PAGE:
Nike, the brand that pretty much created the concept of the running shoe, finally came around to saying that maybe it’s better barefoot. But to up and rubbish the idea of running shoes in its entirely wouldn’t have worked; it would amount to saying that all that you have believed in so far was wrong.
But before anybody thinks I am out to get Nike, I am not. For one, I have barely had this shoe for a while and have found a lot to love about it. That settled, let me get back to where I was.
So, for long, running shoes have come with cushions and gels, foams and rubber pads, multiple densities, various zones depending on impact and recoil, and more such technical malarkey. Some of it was relevant, some pure marketing. And this isn’t just Nike, everyone had been quick to jump on to the bandwagon.
But then this book happened, ‘Born to Run’ where the author, Christopher McDouggall spoke about how he went from being a sluggish runner with aches and pains to this ultra-running machine, all by going barefoot. But more than just a one-man narrative he backed it up with data and quotes, not to mention the astonishing feats of the Tarahumara tribe of Mexico who not only run barefoot but can also run endless. Their average race could last over a day and cover over 200 miles!
Now that sounds convincing enough. And it did manage to convince more than a few people in recent years to chuck the running shoe and go barefoot. So far so good. Nike saw potential and instead of dissing the whole idea went back to the R&D table and launched the Free series.
Free is constantly being upgraded and this year they have versions 3.0, 4.0, and 5.0 – the cushioning increases with the numbers as also the drop (i.e. difference between heel and toe height). If you have no idea what barefoot running entails, go for 5.0, if you have been clocking miles on grass and dirt with nothing but your soles, you will enjoy 3.0. That said ,if you are curious about barefoot-ing it but have never tried it before, go for the 4.0, that way you get an idea without hurting yourself. The 5.0 are too close to standard running shoes. The ones reviewed here are the 3.0 the closest to barefoot running you will ever get, without well umm, being barefoot.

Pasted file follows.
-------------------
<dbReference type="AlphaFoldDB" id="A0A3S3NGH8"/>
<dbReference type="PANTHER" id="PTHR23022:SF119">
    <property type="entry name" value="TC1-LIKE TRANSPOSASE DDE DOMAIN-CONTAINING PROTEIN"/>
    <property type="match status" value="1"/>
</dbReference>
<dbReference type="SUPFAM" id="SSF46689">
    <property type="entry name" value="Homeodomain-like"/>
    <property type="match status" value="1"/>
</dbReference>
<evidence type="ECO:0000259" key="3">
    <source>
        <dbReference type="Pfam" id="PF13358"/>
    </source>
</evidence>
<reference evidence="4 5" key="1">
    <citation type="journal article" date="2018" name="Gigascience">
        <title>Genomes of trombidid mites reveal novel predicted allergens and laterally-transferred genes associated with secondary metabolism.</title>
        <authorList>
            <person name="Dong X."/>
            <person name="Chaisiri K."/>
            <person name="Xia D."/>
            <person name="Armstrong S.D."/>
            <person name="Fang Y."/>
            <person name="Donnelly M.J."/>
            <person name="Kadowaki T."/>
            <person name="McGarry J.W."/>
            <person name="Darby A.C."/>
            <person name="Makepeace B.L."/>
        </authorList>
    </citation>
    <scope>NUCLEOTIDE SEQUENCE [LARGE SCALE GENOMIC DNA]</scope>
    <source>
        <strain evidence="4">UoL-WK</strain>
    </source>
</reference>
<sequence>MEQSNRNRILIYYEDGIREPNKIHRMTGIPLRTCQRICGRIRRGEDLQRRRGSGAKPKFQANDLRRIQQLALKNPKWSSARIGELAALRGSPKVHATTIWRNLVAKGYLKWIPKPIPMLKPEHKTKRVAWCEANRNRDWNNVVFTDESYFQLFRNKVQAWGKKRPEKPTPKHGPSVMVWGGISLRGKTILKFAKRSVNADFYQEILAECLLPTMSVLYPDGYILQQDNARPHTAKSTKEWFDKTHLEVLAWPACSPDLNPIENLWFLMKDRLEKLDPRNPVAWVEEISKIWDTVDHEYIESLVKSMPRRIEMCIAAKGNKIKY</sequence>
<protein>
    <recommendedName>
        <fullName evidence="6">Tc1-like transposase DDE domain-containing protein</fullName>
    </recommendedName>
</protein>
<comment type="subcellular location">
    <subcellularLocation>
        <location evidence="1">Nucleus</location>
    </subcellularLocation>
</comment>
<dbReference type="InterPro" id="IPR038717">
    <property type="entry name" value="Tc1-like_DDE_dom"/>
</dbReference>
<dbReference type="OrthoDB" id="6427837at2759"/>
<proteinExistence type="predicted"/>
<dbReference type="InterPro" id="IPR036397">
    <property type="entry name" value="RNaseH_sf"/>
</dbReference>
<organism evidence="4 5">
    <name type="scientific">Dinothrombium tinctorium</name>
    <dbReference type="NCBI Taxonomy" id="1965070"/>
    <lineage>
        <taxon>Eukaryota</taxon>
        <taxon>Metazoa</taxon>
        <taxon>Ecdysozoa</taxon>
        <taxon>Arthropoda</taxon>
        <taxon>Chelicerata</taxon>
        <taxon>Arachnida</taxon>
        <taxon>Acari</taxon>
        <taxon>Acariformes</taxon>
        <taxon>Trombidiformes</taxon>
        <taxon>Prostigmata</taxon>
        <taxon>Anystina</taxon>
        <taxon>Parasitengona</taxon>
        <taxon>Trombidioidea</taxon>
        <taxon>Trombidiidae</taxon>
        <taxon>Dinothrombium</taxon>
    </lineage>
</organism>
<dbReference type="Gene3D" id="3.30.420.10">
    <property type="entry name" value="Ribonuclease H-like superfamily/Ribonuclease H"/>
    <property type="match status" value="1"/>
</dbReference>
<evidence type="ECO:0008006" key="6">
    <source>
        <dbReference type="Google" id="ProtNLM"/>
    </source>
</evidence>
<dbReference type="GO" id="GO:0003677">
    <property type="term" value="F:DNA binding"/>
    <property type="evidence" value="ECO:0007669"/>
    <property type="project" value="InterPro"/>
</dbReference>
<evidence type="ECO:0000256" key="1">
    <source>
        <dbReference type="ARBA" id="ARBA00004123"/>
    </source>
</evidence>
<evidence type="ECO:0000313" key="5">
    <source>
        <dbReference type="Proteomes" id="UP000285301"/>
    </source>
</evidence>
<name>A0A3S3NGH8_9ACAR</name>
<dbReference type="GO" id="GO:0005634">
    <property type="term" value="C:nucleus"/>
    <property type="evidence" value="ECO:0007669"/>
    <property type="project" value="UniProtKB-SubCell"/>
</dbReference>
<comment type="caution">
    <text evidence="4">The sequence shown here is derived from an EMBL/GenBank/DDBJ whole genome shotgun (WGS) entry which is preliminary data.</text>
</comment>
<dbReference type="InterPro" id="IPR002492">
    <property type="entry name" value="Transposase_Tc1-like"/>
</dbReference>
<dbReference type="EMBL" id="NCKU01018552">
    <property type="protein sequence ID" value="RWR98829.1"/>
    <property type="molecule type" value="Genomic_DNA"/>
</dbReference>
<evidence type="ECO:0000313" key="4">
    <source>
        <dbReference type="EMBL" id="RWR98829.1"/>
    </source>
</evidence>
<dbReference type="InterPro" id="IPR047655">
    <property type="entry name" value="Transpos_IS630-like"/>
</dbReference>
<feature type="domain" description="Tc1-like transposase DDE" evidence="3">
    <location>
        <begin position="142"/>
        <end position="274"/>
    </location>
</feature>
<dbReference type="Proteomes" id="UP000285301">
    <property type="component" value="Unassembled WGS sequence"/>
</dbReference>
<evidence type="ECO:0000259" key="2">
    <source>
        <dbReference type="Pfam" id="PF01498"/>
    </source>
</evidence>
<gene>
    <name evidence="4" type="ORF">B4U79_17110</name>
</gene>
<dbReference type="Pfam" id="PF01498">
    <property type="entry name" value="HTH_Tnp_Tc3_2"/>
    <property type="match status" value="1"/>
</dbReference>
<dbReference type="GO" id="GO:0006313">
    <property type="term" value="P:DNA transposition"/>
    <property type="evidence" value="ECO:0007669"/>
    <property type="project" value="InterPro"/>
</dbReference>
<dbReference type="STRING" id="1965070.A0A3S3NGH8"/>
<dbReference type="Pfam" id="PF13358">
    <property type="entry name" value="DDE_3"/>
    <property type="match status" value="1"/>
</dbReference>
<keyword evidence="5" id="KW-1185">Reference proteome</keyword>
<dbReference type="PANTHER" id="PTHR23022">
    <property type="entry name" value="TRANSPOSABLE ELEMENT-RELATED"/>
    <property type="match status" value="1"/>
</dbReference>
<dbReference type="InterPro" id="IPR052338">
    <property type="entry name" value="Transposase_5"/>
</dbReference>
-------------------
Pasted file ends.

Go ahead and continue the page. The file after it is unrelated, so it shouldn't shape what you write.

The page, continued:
That said, I am admittedly not a dedicated barefoot-er so my gait and stance were never meant for such shoes. And yet, without feeling much of a change to my stance I was able to shave off a good few seconds from my runs. So either I don’t have a specific stance or else I am adaptably amphibian like that.
But if you are not used to the feeling, then you might injure yourself with a heel-first strike; won’t happen instantly but the chances with each step would be higher. So don’t just get these out of the box and go on a long run as normal. Test the waters with shorter distances, and try them slower than your usual pace.
The uppers on this shoe are basically a sock, a lightweight Flyknit sock. I loved it, for not only does it manage to be firm and pliable at the same time, they are a cinch to pull on and in a recent triathlon event, they helped shave a good few precious seconds off the transition clock. You don’t necessarily need socks with these but keep running like that and the shoe may soon smell like a dirty old one!
The sole is a hexagonal interlocking pattern with deep grooves that allow each arc of the cells to move independently and in multiple directions. Mathematically speaking that is a lot of possible permutations for lateral movement but what it really translates to while running is that the sole relays the landing sensations to the body by mimicking the way a bare foot would have landed on the same surface. So big up for responsiveness even if it means heightened susceptibility to sprains and jerks. But gradually, one finds, that, as you learn to land with these, muscles and intuition take over and you start landing softer and in more measured a manner.
Clearly this is not a shoe for the first-timer or weekend leisure runner. None of the benefits to be had from this pair are short-term. Keep going and go slow and you shall soon unbox their potential. Go fast and it’s a one way ticket to the physiotherapy clinic.
PROs: super-light, comfortable, responsive
CONs: stance-specific, low on support, uppers get dirty easily